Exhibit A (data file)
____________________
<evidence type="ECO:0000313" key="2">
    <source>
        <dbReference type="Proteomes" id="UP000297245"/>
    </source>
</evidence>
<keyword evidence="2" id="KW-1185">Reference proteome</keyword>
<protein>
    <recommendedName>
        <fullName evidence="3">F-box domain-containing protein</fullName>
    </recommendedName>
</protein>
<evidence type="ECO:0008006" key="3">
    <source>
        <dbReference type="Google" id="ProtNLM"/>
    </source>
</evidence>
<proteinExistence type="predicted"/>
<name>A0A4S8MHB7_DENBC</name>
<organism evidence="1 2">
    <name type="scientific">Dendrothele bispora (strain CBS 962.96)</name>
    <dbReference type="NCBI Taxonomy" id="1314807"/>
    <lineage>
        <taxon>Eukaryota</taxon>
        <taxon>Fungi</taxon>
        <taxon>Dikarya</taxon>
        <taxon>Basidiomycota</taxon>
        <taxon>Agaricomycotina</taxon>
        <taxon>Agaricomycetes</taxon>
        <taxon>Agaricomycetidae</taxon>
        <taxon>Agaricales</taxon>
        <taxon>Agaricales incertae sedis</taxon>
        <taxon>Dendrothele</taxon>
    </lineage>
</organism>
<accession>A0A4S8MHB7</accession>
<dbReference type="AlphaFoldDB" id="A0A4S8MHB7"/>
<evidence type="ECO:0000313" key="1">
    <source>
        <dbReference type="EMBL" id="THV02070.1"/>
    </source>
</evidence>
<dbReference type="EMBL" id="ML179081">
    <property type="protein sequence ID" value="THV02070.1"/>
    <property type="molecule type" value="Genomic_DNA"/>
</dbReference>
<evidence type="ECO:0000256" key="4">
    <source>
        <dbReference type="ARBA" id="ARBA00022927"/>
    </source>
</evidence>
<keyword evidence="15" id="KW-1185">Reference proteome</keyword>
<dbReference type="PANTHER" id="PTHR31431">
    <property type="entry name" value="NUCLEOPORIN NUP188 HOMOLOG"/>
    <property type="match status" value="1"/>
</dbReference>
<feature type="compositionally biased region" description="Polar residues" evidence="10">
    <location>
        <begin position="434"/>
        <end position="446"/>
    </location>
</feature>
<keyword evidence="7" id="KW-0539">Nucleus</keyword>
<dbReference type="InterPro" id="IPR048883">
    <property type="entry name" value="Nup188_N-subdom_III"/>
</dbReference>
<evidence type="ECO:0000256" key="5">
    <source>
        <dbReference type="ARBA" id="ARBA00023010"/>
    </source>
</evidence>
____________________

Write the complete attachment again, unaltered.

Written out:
<evidence type="ECO:0000313" key="2">
    <source>
        <dbReference type="Proteomes" id="UP000297245"/>
    </source>
</evidence>
<keyword evidence="2" id="KW-1185">Reference proteome</keyword>
<protein>
    <recommendedName>
        <fullName evidence="3">F-box domain-containing protein</fullName>
    </recommendedName>
</protein>
<evidence type="ECO:0008006" key="3">
    <source>
        <dbReference type="Google" id="ProtNLM"/>
    </source>
</evidence>
<proteinExistence type="predicted"/>
<name>A0A4S8MHB7_DENBC</name>
<organism evidence="1 2">
    <name type="scientific">Dendrothele bispora (strain CBS 962.96)</name>
    <dbReference type="NCBI Taxonomy" id="1314807"/>
    <lineage>
        <taxon>Eukaryota</taxon>
        <taxon>Fungi</taxon>
        <taxon>Dikarya</taxon>
        <taxon>Basidiomycota</taxon>
        <taxon>Agaricomycotina</taxon>
        <taxon>Agaricomycetes</taxon>
        <taxon>Agaricomycetidae</taxon>
        <taxon>Agaricales</taxon>
        <taxon>Agaricales incertae sedis</taxon>
        <taxon>Dendrothele</taxon>
    </lineage>
</organism>
<accession>A0A4S8MHB7</accession>
<dbReference type="AlphaFoldDB" id="A0A4S8MHB7"/>
<evidence type="ECO:0000313" key="1">
    <source>
        <dbReference type="EMBL" id="THV02070.1"/>
    </source>
</evidence>
<dbReference type="EMBL" id="ML179081">
    <property type="protein sequence ID" value="THV02070.1"/>
    <property type="molecule type" value="Genomic_DNA"/>
</dbReference>
<evidence type="ECO:0000256" key="4">
    <source>
        <dbReference type="ARBA" id="ARBA00022927"/>
    </source>
</evidence>
<keyword evidence="15" id="KW-1185">Reference proteome</keyword>
<dbReference type="PANTHER" id="PTHR31431">
    <property type="entry name" value="NUCLEOPORIN NUP188 HOMOLOG"/>
    <property type="match status" value="1"/>
</dbReference>
<feature type="compositionally biased region" description="Polar residues" evidence="10">
    <location>
        <begin position="434"/>
        <end position="446"/>
    </location>
</feature>
<keyword evidence="7" id="KW-0539">Nucleus</keyword>
<dbReference type="InterPro" id="IPR048883">
    <property type="entry name" value="Nup188_N-subdom_III"/>
</dbReference>
<evidence type="ECO:0000256" key="5">
    <source>
        <dbReference type="ARBA" id="ARBA00023010"/>
    </source>
</evidence>